The Early Years
The Early Years The SNP's origins can be traced back to several organisations advocating home rule for Scotland in the 1920s and 30s. In 1928 The Scots National League (formed in 1921) and the Glasgow University Scottish Nationalist Association (formed in 1927) combined with the Scottish National Movement to form the National Party of Scotland.
In 1934 the National Party amalgamated with the Scottish Party to become the Scottish National Party.
A new sang
When the Scottish Parliament met for the first time on the 12th May 1999, it was given to Winnie Ewing, as the oldest member present, to open the proceedings. She did so with the words:
'The Scottish Parliament, adjourned on the 25th March 1707, is hereby re-convened.'
When the Act of Union was given royal assent in 1707, the Earl of Seafield commented: 'There's the end of an auld sang.' The election of a Scottish Parliament almost three hundred years later represented a new sang and a new start for Scotland. Expectations were high that devolution would deliver a real difference and MSPs were cheered into their temporary offices on the Mound.
The 2007 Scottish Parliament and local government elections represented the breakthrough for the SNP. After 8 years of low ambition and low achievement from the Labour/Lib Dem Executive the Scottish people were ready for fresh thinking and a new approach. The SNP provided both.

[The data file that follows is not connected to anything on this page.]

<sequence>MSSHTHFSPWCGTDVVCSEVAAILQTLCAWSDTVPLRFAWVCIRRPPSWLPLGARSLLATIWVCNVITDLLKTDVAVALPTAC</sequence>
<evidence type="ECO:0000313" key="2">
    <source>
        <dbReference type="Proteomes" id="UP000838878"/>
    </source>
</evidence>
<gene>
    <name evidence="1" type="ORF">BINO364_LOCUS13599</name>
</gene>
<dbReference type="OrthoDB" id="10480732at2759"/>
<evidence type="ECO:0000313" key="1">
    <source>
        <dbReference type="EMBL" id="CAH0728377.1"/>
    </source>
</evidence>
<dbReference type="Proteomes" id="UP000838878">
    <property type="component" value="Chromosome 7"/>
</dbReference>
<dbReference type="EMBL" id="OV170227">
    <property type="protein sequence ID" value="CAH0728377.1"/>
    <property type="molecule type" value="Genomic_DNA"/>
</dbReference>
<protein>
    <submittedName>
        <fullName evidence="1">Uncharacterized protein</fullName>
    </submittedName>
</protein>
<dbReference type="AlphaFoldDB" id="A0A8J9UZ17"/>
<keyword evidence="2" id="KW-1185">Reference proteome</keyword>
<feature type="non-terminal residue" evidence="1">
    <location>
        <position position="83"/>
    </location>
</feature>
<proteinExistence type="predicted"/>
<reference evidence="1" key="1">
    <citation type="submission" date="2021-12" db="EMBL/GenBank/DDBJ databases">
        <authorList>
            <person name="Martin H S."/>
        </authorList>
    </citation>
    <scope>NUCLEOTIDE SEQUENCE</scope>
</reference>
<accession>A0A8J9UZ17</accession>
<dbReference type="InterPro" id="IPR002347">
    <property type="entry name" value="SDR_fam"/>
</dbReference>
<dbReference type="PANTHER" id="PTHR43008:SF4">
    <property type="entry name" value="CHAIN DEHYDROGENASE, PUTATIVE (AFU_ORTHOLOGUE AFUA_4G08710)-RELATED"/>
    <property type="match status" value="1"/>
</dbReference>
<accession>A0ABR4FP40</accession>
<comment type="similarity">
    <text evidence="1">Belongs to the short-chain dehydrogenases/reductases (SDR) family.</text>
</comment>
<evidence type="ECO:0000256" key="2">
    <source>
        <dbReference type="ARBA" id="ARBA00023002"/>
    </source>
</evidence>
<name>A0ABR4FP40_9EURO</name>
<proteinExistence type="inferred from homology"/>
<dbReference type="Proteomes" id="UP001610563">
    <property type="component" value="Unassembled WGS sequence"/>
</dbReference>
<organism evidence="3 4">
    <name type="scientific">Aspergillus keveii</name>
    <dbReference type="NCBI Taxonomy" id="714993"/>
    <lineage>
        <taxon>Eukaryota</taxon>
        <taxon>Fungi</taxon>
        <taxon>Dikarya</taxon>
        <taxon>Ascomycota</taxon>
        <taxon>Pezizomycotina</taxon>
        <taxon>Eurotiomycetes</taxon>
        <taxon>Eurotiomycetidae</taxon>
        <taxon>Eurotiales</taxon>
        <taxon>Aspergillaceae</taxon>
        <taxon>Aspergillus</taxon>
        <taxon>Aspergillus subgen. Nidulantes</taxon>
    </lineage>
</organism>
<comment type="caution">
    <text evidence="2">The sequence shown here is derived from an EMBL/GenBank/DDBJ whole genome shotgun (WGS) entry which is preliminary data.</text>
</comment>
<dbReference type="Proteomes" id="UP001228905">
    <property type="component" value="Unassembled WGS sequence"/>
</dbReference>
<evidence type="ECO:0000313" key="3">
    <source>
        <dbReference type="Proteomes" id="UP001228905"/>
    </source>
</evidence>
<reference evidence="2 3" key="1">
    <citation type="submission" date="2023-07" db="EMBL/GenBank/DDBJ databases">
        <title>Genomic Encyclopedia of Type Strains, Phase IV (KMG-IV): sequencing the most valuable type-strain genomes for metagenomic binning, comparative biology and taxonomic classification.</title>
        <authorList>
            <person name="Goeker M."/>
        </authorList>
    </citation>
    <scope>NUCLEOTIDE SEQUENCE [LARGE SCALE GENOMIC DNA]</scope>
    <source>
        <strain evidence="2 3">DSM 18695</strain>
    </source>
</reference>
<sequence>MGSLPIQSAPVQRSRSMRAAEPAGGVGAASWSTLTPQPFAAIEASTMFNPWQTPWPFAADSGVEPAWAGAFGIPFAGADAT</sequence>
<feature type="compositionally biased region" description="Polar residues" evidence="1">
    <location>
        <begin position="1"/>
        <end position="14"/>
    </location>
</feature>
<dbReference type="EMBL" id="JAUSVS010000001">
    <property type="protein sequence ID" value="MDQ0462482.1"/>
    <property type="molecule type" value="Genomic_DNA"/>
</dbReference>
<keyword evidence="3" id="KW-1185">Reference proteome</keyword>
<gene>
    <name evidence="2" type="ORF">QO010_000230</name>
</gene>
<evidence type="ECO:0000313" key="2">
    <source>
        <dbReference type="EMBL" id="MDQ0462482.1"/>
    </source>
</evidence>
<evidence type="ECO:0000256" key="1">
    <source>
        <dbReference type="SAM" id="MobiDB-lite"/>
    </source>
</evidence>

The SNP’s positive campaign was based on the key theme of making Scotland more successful, with vital health services kept local; more support for small businesses; safer communities; and lower and fairer local tax, leaving more money in peoples’ pockets at the end of every month.
When the votes were eventually counted, the SNP emerged the largest party in terms of both the popular vote and number of MSPs. The SNP had 32.9 per cent of the vote – the highest in the party’s history - compared to Labour’s 32.2 per cent and 47 MSPs compared to Labour’s 46. The SNP had won the election and went on to form a minority administration.
Together we can make Scotland better
The Scottish Parliamentary election of 2011 marked a turning point in the history of Scottish politics and the Scottish Parliament. Following a hugely positive campaign, the SNP won an overall majority in the Scottish Parliament with 69 seats - a feat made more significant by the fact the electoral system was specially designed to prevent any party gaining overall control of the parliament.
Following the historic win, Leader Alex Salmond announced that the SNP Government would hold a referendum on Independence within 5 years.